“The pure wisdom that is thus acquired from the Guru shakes off the Mâyâ that is begotten of the Gunas. It burns up the Gunas themselves, which constitute this universe of re-incarnation and then it ceases of itself. The fire consumes the fuel first and then it is extinguished of itself.
“Or if you think that the doers of actions, their pleasures and pains, the enjoyers and sufferers (Jivâtmas or Egos) are many and that the place and time of enjoyment and suffering, and the scriptures relating thereto and to the enjoyer or sufferer are all alike not constant.”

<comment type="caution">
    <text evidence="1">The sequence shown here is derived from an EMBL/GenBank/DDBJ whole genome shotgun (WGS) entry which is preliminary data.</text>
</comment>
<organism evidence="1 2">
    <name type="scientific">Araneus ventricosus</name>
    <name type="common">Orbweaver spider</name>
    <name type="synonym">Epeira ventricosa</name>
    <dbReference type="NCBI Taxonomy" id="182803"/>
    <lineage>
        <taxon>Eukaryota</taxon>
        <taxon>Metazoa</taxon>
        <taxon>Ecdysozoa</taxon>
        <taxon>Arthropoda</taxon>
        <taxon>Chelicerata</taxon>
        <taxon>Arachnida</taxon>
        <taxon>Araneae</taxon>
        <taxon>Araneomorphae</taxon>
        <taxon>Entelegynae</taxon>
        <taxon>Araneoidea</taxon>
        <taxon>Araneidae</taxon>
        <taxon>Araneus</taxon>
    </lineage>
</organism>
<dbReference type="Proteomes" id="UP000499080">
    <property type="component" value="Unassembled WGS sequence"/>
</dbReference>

(We have found in the former slokas that Âtmâ is one and constant. It is self manifest and it is conciousness itself. When we speak of Âtmâ as the Doer, the Enjoyer and so on these attributes really relate to the body which forms the phenomenal basis of Âtmâ. Every thing else besides Âtmâ is transitory and formed of Mâyâ. It has been therefore said that one should free himself from all attachments and should attain liberation by the knowledge of Âtmâ. This is the conclusion arrived at by a reconciliation of all the Srutis. But there is another school, that of Jaimini, which arrives at a different conclusion. To remove all doubts whatsoever, the author refers to it for the sake of refutation. The followers of Jaimini deem Jivâtmas — the doers and enjoyers in all beings to be essentially separate and many. According to them, Âtmâ is known by the feeling of “I-ness.” Now this feeling is different in different bodies. “I am the doer” “I am the enjoyer” every one feels this separately for himself. There is no one Parmâtmâ, which is the essence of all these Jivâtmas and which is above all transformations. Therefore freedom from attachments or dispassion is not possible. You may think, that the enjoyments are transitory, and so also that the time and place of enjoyment, the scriptures that enjoin them, and the enjoying Âtmâ itself are not constant. Hence you may justify dispassion. But all this is not a fact. This is the argument of the followers of Jaimini. Śridhara.)